United Nations Secretary General Ban Ki-moon, speaking at a meeting in observance of the International Day of Solidarity with the Palestinian People, praised and defended the nature of Palestine’s bid for non-member state status at the U.N. later today. But Ban's self-reflection on the U.N.'s inability to end the Israeli-Palestinian conflict was no match for real star-power: later in the session he was upstaged by, well, a rock star who, forgoing mild-mannered critiques, aimed the cannons straight back at the deck.
Ban confessed that he, too, was “frustrated” by the moribund peace process, and noted that “the two-state solution is on life support.” He said, "The cost of the continued stalemate rises with each passing day. This is the context against which the Palestinians decided to seek non-member state status."
Translation: The Palestinians’ effort to upgrade its diplomatic status at the U.N. should not be construed as a rejection of negotiations with Israel, but as a last-ditch effort to do something that will actually yield tangible results—where nothing else has. Aware of Israel’s attempts to get Palestinian Authority President Mahmoud Abbas to shelve his U.N. bid, and leery of Israeli retaliation, Ban aimed to promote a positive interpretation of Abbas’s move and to mitigate its potential fallout.
"What is needed now is political courage,” Ban said, calling on Israeli and Palestinian leaders to breathe new life into the two-state solution. His desire to put the onus on these politicians, along with his clipped tone, reflected his frustration with the United Nations’ poor track record where Israeli-Palestinian peace is concerned.
And Ban wasn’t the only one in the hall who was fed up with the U.N. Mohammad Khazaee, the representative of Iran who spoke on behalf of Mahmoud Ahmadinejad, seemed engaged in a comic struggle to recognize decades of U.N. efforts—“which we appreciate,” he stated, his tone bristling with italics—even as he expressed frustration with the lack of results achieved by the U.N. over the years. Of course, the Iranian regime’s rejectionist rhetoric and support for violent anti-Israel groups—even terrorists—also probably frustrates the U.N. to no small extent.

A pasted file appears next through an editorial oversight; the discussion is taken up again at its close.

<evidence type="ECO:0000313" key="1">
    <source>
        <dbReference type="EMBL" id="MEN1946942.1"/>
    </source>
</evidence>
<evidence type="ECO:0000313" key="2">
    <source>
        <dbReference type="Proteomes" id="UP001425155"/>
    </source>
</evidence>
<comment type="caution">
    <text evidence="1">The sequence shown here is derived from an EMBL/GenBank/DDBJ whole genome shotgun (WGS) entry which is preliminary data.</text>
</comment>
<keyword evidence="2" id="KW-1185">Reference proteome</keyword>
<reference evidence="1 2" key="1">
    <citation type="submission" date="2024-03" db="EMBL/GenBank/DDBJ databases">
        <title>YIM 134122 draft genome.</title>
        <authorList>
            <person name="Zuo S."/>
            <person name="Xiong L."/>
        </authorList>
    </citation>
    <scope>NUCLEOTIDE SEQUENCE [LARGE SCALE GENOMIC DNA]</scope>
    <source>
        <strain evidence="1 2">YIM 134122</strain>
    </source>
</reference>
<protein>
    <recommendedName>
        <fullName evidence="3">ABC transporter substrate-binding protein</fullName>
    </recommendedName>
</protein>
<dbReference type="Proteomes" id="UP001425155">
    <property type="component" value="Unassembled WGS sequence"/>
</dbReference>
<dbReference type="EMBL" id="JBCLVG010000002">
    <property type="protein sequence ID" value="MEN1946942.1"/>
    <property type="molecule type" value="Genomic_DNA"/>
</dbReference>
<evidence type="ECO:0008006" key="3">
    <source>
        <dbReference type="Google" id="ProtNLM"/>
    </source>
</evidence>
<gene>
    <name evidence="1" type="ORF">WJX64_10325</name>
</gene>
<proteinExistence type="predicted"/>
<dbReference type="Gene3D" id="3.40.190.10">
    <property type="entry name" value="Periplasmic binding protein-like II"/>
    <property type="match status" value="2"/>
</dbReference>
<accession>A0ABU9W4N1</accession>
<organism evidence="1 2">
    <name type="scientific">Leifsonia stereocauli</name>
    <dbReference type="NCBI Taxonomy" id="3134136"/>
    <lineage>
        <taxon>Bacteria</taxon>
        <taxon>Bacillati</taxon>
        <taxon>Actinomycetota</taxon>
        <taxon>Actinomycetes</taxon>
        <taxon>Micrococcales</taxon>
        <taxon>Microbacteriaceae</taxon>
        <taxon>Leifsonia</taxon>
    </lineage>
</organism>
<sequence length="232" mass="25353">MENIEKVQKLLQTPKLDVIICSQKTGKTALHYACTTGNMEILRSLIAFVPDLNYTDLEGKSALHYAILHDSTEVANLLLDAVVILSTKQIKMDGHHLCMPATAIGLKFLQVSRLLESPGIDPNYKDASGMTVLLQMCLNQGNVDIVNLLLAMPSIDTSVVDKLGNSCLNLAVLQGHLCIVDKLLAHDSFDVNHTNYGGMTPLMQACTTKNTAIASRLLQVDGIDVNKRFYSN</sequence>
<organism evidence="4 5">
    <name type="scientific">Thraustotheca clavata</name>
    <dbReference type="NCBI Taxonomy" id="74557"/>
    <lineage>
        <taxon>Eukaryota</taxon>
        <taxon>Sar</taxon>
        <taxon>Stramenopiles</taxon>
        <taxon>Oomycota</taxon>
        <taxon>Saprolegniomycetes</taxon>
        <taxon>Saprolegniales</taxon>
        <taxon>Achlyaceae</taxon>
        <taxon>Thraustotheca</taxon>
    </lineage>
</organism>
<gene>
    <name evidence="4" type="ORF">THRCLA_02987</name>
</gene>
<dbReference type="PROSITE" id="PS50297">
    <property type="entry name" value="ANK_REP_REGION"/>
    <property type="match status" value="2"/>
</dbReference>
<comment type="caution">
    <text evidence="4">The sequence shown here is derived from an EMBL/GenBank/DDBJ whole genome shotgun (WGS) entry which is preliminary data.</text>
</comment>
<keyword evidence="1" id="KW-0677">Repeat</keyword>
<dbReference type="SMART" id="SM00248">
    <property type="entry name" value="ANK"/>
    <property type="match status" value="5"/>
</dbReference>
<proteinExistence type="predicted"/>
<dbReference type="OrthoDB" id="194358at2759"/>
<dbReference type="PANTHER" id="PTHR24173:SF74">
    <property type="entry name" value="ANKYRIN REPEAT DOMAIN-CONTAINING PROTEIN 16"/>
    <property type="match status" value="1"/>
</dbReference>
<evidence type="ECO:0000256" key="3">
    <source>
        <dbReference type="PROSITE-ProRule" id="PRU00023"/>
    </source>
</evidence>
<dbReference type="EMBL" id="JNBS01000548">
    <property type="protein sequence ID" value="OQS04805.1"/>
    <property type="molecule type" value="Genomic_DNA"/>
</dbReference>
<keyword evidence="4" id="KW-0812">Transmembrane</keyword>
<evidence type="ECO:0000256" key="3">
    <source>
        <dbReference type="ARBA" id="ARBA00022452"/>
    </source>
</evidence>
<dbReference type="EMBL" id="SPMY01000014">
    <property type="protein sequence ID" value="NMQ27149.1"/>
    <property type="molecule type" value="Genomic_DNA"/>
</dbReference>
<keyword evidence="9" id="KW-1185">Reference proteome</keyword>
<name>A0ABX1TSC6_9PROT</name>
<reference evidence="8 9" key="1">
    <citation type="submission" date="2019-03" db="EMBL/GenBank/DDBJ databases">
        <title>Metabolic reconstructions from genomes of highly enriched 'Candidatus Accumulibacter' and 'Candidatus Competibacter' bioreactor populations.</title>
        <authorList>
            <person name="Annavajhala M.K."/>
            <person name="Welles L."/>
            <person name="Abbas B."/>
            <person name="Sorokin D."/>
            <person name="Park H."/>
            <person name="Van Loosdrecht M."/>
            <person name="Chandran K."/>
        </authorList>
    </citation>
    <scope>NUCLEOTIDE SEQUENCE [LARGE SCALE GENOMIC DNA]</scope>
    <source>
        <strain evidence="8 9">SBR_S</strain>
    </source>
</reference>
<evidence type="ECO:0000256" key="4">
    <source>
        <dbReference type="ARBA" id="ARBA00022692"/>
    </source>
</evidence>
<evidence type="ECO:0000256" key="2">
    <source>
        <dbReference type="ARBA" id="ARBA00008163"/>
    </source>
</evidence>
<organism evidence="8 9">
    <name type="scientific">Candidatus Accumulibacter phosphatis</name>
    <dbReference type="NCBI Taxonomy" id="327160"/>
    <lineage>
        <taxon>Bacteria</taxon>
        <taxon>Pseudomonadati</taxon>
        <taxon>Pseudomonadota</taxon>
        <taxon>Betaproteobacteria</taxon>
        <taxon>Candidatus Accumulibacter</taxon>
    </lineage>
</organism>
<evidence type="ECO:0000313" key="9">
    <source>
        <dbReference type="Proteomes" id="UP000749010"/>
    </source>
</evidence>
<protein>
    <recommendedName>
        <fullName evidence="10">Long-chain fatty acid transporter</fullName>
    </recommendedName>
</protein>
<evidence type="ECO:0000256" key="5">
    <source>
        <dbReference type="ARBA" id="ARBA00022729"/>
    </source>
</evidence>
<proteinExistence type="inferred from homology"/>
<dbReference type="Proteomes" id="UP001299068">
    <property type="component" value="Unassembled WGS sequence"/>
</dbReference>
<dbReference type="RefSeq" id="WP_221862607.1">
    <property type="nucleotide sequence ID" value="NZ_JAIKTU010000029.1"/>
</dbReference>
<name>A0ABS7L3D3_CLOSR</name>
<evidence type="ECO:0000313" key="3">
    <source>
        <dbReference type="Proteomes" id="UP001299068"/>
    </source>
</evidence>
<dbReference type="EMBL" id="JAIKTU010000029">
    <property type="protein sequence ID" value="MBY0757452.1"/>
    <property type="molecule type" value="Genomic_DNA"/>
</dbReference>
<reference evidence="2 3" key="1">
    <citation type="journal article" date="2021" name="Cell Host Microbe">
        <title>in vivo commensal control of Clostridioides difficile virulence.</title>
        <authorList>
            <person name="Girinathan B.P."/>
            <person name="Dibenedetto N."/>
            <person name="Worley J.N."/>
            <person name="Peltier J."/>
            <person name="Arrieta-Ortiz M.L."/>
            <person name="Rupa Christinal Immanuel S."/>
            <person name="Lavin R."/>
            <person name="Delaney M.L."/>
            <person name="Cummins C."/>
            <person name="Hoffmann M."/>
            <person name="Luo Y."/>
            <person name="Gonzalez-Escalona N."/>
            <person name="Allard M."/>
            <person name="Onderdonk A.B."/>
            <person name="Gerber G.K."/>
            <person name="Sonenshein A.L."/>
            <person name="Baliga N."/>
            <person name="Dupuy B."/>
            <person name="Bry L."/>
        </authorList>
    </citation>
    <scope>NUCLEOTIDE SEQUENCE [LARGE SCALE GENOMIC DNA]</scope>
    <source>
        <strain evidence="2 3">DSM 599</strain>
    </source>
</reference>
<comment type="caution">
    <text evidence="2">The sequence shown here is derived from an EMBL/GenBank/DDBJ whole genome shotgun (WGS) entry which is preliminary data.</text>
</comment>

More notably, Roger Waters—of Pink Floyd fame—surprised the audience by delivering not only a passionate defense of the Palestinian people and indictment of the Israeli government, but an equally passionate criticism of the U.N. itself. Waters has become a regular of the various campaigns to boycott, divest from, and sanction Israel. He was the star juror at the Russel Tribunal this year, where his predisposed peers examined charges (absent a defense) that the U.N. was complicit in Israeli war crimes and found the world body—you guessed it—guilty.
Today, Waters praised activists like Rachel Corrie, who was crushed to death by an Israeli bulldozer in 2003 as she tried to protect the house of a pharmacist and his family in Gaza. “The United Nations had failed to protect the vulnerable Palestinian population living under this prolonged occupation," he said, "to provide the protection that would make Rachel Corrie’s sacrifice unnecessary.”
In the final moments of his address—which a young delegate later told me had given her goose bumps—Waters recognized that everyone in the room was committed to “the centrality of the U.N.” But he also called for serious reform of that same body. “The U.N. needs to embrace a new democracy. The veto must be rethought, or the U.N. will die. The system is too open to abuses. The blanket protection afforded to Israel by the United States’ use of the veto is but one example of such abuse.”
As for the words “blanket protection,” it bears noting that Waters was indicting the U.N. for complicity on a day when the vote is likely to demonstrate that, at the U.N., Israel and the U.S. can be defeated handily—at least in the General Assembly.
And in fact, like many of the other speakers who expressed frustration with the United Nations today, Waters soon made clear his belief that by upgrading Palestine’s diplomatic status, the U.N. stands to make a real difference. He urged the General Assembly: “Seize this historic moment. Support the vote today for Palestinian-enhanced observer statehood status as a step toward full membership.” For the first time today—but perhaps not the last—the audience broke into applause.
Matthew Kalman broke the story of physicist Stephen Hawking’s boycott of Israel. Then Cambridge University tried to falsely deny it.